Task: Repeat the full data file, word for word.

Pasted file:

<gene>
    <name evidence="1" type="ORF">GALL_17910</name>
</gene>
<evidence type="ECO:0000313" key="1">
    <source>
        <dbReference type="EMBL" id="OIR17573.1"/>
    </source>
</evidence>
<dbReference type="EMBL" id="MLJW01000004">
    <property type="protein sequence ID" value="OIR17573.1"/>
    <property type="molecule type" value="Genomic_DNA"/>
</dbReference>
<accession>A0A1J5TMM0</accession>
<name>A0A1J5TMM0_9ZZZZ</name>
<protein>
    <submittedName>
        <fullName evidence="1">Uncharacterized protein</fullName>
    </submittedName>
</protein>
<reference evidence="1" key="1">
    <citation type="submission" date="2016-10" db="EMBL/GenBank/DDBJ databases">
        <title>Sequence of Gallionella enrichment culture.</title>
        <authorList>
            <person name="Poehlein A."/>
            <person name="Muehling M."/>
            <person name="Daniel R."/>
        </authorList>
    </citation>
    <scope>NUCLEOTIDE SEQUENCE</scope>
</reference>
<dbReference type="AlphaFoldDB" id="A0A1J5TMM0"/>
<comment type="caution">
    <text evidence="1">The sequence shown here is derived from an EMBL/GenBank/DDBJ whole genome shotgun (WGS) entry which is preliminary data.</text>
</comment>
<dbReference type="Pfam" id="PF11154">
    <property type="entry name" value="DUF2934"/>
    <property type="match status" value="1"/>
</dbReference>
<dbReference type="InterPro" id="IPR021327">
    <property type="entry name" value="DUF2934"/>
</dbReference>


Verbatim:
<gene>
    <name evidence="1" type="ORF">GALL_17910</name>
</gene>
<evidence type="ECO:0000313" key="1">
    <source>
        <dbReference type="EMBL" id="OIR17573.1"/>
    </source>
</evidence>
<dbReference type="EMBL" id="MLJW01000004">
    <property type="protein sequence ID" value="OIR17573.1"/>
    <property type="molecule type" value="Genomic_DNA"/>
</dbReference>
<accession>A0A1J5TMM0</accession>
<name>A0A1J5TMM0_9ZZZZ</name>
<protein>
    <submittedName>
        <fullName evidence="1">Uncharacterized protein</fullName>
    </submittedName>
</protein>
<reference evidence="1" key="1">
    <citation type="submission" date="2016-10" db="EMBL/GenBank/DDBJ databases">
        <title>Sequence of Gallionella enrichment culture.</title>
        <authorList>
            <person name="Poehlein A."/>
            <person name="Muehling M."/>
            <person name="Daniel R."/>
        </authorList>
    </citation>
    <scope>NUCLEOTIDE SEQUENCE</scope>
</reference>
<dbReference type="AlphaFoldDB" id="A0A1J5TMM0"/>
<comment type="caution">
    <text evidence="1">The sequence shown here is derived from an EMBL/GenBank/DDBJ whole genome shotgun (WGS) entry which is preliminary data.</text>
</comment>
<dbReference type="Pfam" id="PF11154">
    <property type="entry name" value="DUF2934"/>
    <property type="match status" value="1"/>
</dbReference>
<dbReference type="InterPro" id="IPR021327">
    <property type="entry name" value="DUF2934"/>
</dbReference>